Technical Difficulties: What to Do When Gadgets Fail in Court – Technologist

There’s no question to it, using technological gadgets during a trial, or even just a hearing or scheduling conference, has made the lawyer’s life increasingly easier. Using laptops, smartphones, tablets, digital projectors, and other devices can make a big difference, not just in saving time, but also in keeping organized and making presentations to the court. Electronics, which were once banned, are now becoming commonplace.

But what do you do if a device fails? Or worse, fails mid-presentation? Below, you’ll find some tips on what to do, and what not to do.

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Free Law Project–PACER OPINIONS

We Have Every Free PACER Opinion on CourtListener.com

Free Opinion Report Dropdown

At Free Law Project, we have gathered millions of court documents over the years, but it’s with distinct pride that we announce that we have now completed our biggest crawl ever. After nearly a year of work, and with support from the U.S. Department of Labor and Georgia State University, we have collected every free written order and opinion that is available in PACER. To accomplish this we used PACER‘s “Written Opinion Report,” which provides many opinions for free.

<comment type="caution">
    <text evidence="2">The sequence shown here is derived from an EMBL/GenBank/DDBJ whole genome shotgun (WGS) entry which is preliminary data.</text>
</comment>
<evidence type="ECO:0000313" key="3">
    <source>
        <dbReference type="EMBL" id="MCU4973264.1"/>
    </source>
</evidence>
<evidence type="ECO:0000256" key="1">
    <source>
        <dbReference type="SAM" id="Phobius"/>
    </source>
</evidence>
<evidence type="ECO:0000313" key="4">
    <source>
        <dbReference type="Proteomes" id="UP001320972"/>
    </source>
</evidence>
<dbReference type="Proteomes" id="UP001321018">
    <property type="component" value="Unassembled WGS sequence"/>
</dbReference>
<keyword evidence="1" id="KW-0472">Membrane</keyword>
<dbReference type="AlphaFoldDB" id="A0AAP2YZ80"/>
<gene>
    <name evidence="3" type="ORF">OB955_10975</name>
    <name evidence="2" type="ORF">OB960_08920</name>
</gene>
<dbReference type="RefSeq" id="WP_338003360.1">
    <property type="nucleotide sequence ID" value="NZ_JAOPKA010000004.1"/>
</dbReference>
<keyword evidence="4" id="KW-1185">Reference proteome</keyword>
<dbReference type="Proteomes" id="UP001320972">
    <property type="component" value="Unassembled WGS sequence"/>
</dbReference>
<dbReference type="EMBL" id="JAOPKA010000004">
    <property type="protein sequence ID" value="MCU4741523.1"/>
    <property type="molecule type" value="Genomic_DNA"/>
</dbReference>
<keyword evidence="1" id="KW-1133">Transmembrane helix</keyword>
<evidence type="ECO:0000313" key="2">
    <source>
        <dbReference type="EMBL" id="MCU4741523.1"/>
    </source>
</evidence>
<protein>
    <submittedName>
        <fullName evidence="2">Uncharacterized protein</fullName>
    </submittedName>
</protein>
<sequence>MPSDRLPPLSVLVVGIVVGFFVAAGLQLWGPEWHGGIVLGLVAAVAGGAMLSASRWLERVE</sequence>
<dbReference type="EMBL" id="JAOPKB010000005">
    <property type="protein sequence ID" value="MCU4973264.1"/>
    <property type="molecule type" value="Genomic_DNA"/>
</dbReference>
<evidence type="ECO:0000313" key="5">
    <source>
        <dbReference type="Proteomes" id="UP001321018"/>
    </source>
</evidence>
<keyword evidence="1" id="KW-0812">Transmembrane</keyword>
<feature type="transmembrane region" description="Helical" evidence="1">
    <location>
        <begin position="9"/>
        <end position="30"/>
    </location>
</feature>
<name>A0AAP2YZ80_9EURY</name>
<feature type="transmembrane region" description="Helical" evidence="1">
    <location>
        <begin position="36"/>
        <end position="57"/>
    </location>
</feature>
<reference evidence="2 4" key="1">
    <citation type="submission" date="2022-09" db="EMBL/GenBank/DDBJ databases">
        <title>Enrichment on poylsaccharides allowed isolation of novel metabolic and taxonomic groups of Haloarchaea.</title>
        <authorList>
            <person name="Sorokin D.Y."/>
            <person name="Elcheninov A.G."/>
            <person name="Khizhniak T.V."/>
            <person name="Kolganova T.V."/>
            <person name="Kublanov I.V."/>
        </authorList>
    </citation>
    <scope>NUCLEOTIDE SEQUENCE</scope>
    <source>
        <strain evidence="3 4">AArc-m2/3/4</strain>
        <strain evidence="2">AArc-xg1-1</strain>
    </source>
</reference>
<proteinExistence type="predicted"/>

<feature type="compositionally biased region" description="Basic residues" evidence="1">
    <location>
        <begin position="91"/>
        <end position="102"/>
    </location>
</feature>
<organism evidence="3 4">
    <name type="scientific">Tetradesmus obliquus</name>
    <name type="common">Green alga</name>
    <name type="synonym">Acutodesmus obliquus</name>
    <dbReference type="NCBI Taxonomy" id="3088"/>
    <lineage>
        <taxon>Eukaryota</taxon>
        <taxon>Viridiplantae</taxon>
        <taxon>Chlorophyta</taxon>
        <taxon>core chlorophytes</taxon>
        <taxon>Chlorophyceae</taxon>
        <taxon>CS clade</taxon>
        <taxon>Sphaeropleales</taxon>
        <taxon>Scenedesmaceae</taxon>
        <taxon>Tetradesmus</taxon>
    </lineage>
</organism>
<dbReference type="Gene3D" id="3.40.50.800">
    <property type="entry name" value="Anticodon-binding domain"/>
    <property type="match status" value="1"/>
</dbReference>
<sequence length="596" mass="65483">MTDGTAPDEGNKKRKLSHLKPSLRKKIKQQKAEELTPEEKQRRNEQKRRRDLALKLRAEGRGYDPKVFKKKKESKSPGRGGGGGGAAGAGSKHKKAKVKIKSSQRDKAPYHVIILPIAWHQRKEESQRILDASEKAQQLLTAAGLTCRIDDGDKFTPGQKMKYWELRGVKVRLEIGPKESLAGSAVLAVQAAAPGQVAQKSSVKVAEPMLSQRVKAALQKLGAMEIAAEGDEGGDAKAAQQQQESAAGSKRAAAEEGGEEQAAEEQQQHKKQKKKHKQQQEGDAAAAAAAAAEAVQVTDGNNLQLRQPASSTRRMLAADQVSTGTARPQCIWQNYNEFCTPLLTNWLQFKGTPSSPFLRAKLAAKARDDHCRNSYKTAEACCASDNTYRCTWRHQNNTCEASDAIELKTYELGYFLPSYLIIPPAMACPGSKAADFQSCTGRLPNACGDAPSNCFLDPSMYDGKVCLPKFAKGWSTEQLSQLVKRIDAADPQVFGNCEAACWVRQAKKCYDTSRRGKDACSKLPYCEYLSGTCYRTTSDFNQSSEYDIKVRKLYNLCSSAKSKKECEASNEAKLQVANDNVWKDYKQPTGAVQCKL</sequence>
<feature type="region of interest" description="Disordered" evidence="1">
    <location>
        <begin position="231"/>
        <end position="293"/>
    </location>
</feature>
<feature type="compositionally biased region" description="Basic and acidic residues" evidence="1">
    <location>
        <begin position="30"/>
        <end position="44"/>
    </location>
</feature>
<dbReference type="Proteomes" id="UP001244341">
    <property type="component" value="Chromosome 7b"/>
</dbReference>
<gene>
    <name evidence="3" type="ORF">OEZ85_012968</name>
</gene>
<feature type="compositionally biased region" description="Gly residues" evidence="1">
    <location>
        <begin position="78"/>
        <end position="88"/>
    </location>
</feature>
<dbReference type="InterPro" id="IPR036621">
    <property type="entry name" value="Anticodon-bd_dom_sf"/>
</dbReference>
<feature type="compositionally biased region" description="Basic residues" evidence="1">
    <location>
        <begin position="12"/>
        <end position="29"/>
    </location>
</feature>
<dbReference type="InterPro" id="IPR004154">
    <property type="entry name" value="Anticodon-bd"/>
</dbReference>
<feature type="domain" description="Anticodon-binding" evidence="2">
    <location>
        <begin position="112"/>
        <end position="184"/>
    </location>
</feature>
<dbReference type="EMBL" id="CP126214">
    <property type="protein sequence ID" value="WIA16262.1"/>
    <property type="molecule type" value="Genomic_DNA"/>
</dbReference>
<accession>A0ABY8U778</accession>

This collection contains approximately 3.4 million orders and opinions from approximately 1.5 million federal district and bankruptcy court cases dating back to 1960. More than four hundred thousand of these documents were scanned and required OCR, amounting to nearly two million pages of text extraction that we completed for this project.

All of the documents amassed are available for search in the RECAP Archive of PACER documents and via our APIs. New opinions will be downloaded every night to keep the collection up to date.

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